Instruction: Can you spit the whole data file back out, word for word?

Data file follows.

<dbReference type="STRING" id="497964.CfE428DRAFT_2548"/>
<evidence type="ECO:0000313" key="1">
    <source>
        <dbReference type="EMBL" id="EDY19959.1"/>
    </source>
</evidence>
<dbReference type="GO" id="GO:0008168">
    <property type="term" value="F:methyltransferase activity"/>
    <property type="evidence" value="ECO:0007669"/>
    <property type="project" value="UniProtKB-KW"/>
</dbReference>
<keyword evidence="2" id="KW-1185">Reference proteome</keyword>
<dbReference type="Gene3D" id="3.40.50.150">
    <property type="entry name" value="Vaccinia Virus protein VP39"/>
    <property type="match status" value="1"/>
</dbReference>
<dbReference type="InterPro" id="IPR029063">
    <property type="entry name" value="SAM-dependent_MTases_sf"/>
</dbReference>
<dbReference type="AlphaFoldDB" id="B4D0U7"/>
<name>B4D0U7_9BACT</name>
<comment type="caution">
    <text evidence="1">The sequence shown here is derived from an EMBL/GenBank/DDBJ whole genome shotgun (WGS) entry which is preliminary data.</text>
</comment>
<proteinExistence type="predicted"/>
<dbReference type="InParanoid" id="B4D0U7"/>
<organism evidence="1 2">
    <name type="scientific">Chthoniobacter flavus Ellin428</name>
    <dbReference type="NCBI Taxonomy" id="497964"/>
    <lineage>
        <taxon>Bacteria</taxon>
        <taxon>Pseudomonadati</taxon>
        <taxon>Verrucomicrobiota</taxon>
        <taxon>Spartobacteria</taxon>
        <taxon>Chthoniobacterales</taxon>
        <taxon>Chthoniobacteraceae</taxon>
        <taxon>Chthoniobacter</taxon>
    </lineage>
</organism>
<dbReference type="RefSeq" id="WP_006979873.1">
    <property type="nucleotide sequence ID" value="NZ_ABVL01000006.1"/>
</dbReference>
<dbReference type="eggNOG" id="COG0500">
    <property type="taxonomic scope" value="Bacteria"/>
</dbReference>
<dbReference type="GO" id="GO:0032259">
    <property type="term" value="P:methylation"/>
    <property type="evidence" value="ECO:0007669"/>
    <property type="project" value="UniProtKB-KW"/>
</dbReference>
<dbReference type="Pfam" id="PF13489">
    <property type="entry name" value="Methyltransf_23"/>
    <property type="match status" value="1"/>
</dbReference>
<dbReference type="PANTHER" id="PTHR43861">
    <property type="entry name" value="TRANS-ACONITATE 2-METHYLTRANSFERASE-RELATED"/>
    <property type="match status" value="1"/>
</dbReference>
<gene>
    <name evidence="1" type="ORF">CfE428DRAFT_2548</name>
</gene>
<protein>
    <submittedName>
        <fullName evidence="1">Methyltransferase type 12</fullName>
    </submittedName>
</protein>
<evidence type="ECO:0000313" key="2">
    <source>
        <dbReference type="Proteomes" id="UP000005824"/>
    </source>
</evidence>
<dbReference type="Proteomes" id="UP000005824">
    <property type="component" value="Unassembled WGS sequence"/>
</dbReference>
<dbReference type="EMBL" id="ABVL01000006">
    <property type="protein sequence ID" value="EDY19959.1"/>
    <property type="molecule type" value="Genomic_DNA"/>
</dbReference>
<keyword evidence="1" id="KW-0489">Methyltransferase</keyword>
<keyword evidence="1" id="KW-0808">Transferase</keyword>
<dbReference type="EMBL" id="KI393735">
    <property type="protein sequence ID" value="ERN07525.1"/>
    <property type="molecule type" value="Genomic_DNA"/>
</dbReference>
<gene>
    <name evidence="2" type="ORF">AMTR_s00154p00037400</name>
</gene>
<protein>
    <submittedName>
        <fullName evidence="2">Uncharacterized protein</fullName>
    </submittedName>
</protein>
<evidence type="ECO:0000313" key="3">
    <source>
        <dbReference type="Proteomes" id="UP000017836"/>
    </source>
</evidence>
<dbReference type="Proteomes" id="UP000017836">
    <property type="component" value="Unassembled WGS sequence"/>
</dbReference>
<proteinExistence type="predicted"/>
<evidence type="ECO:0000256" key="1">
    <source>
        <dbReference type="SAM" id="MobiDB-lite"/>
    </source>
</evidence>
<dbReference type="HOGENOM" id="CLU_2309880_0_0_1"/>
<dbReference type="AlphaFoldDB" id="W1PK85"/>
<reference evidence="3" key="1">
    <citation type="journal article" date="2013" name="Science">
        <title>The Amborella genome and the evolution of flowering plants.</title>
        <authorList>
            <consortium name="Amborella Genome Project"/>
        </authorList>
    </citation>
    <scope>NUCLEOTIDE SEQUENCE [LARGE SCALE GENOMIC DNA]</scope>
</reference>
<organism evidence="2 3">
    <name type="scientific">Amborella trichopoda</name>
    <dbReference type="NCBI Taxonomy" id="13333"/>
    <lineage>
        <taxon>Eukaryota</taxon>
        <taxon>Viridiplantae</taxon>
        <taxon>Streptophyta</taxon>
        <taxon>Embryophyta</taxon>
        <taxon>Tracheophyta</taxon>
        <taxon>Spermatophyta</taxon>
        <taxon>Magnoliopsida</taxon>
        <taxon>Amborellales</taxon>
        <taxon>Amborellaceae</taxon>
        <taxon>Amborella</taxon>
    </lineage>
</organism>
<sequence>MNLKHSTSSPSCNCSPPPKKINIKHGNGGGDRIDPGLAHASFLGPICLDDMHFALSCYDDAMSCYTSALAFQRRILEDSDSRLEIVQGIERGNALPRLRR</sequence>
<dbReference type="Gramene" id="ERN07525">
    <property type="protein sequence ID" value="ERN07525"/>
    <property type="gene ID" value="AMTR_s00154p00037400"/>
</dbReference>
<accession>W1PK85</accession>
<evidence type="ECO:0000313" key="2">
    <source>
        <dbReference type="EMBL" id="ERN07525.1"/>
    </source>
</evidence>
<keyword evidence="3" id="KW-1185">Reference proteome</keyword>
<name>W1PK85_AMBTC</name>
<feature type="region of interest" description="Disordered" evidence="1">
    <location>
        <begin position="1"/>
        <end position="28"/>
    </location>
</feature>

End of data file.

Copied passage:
<dbReference type="STRING" id="497964.CfE428DRAFT_2548"/>
<evidence type="ECO:0000313" key="1">
    <source>
        <dbReference type="EMBL" id="EDY19959.1"/>
    </source>
</evidence>
<dbReference type="GO" id="GO:0008168">
    <property type="term" value="F:methyltransferase activity"/>
    <property type="evidence" value="ECO:0007669"/>
    <property type="project" value="UniProtKB-KW"/>
</dbReference>
<keyword evidence="2" id="KW-1185">Reference proteome</keyword>
<dbReference type="Gene3D" id="3.40.50.150">
    <property type="entry name" value="Vaccinia Virus protein VP39"/>
    <property type="match status" value="1"/>
</dbReference>
<dbReference type="InterPro" id="IPR029063">
    <property type="entry name" value="SAM-dependent_MTases_sf"/>
</dbReference>
<dbReference type="AlphaFoldDB" id="B4D0U7"/>
<name>B4D0U7_9BACT</name>
<comment type="caution">
    <text evidence="1">The sequence shown here is derived from an EMBL/GenBank/DDBJ whole genome shotgun (WGS) entry which is preliminary data.</text>
</comment>
<proteinExistence type="predicted"/>
<dbReference type="InParanoid" id="B4D0U7"/>
<organism evidence="1 2">
    <name type="scientific">Chthoniobacter flavus Ellin428</name>
    <dbReference type="NCBI Taxonomy" id="497964"/>
    <lineage>
        <taxon>Bacteria</taxon>
        <taxon>Pseudomonadati</taxon>
        <taxon>Verrucomicrobiota</taxon>
        <taxon>Spartobacteria</taxon>
        <taxon>Chthoniobacterales</taxon>
        <taxon>Chthoniobacteraceae</taxon>
        <taxon>Chthoniobacter</taxon>
    </lineage>
</organism>
<dbReference type="RefSeq" id="WP_006979873.1">
    <property type="nucleotide sequence ID" value="NZ_ABVL01000006.1"/>
</dbReference>
<dbReference type="eggNOG" id="COG0500">
    <property type="taxonomic scope" value="Bacteria"/>
</dbReference>
<dbReference type="GO" id="GO:0032259">
    <property type="term" value="P:methylation"/>
    <property type="evidence" value="ECO:0007669"/>
    <property type="project" value="UniProtKB-KW"/>
</dbReference>
<dbReference type="Pfam" id="PF13489">
    <property type="entry name" value="Methyltransf_23"/>
    <property type="match status" value="1"/>
</dbReference>
<dbReference type="PANTHER" id="PTHR43861">
    <property type="entry name" value="TRANS-ACONITATE 2-METHYLTRANSFERASE-RELATED"/>
    <property type="match status" value="1"/>
</dbReference>
<gene>
    <name evidence="1" type="ORF">CfE428DRAFT_2548</name>
</gene>
<protein>
    <submittedName>
        <fullName evidence="1">Methyltransferase type 12</fullName>
    </submittedName>
</protein>
<evidence type="ECO:0000313" key="2">
    <source>
        <dbReference type="Proteomes" id="UP000005824"/>
    </source>
</evidence>
<dbReference type="Proteomes" id="UP000005824">
    <property type="component" value="Unassembled WGS sequence"/>
</dbReference>
<dbReference type="EMBL" id="ABVL01000006">
    <property type="protein sequence ID" value="EDY19959.1"/>
    <property type="molecule type" value="Genomic_DNA"/>
</dbReference>
<keyword evidence="1" id="KW-0489">Methyltransferase</keyword>
<keyword evidence="1" id="KW-0808">Transferase</keyword>
<dbReference type="EMBL" id="KI393735">
    <property type="protein sequence ID" value="ERN07525.1"/>
    <property type="molecule type" value="Genomic_DNA"/>
</dbReference>
<gene>
    <name evidence="2" type="ORF">AMTR_s00154p00037400</name>
</gene>
<protein>
    <submittedName>
        <fullName evidence="2">Uncharacterized protein</fullName>
    </submittedName>
</protein>
<evidence type="ECO:0000313" key="3">
    <source>
        <dbReference type="Proteomes" id="UP000017836"/>
    </source>
</evidence>
<dbReference type="Proteomes" id="UP000017836">
    <property type="component" value="Unassembled WGS sequence"/>
</dbReference>
<proteinExistence type="predicted"/>
<evidence type="ECO:0000256" key="1">
    <source>
        <dbReference type="SAM" id="MobiDB-lite"/>
    </source>
</evidence>
<dbReference type="HOGENOM" id="CLU_2309880_0_0_1"/>
<dbReference type="AlphaFoldDB" id="W1PK85"/>
<reference evidence="3" key="1">
    <citation type="journal article" date="2013" name="Science">
        <title>The Amborella genome and the evolution of flowering plants.</title>
        <authorList>
            <consortium name="Amborella Genome Project"/>
        </authorList>
    </citation>
    <scope>NUCLEOTIDE SEQUENCE [LARGE SCALE GENOMIC DNA]</scope>
</reference>
<organism evidence="2 3">
    <name type="scientific">Amborella trichopoda</name>
    <dbReference type="NCBI Taxonomy" id="13333"/>
    <lineage>
        <taxon>Eukaryota</taxon>
        <taxon>Viridiplantae</taxon>
        <taxon>Streptophyta</taxon>
        <taxon>Embryophyta</taxon>
        <taxon>Tracheophyta</taxon>
        <taxon>Spermatophyta</taxon>
        <taxon>Magnoliopsida</taxon>
        <taxon>Amborellales</taxon>
        <taxon>Amborellaceae</taxon>
        <taxon>Amborella</taxon>
    </lineage>
</organism>
<sequence>MNLKHSTSSPSCNCSPPPKKINIKHGNGGGDRIDPGLAHASFLGPICLDDMHFALSCYDDAMSCYTSALAFQRRILEDSDSRLEIVQGIERGNALPRLRR</sequence>
<dbReference type="Gramene" id="ERN07525">
    <property type="protein sequence ID" value="ERN07525"/>
    <property type="gene ID" value="AMTR_s00154p00037400"/>
</dbReference>
<accession>W1PK85</accession>
<evidence type="ECO:0000313" key="2">
    <source>
        <dbReference type="EMBL" id="ERN07525.1"/>
    </source>
</evidence>
<keyword evidence="3" id="KW-1185">Reference proteome</keyword>
<name>W1PK85_AMBTC</name>
<feature type="region of interest" description="Disordered" evidence="1">
    <location>
        <begin position="1"/>
        <end position="28"/>
    </location>
</feature>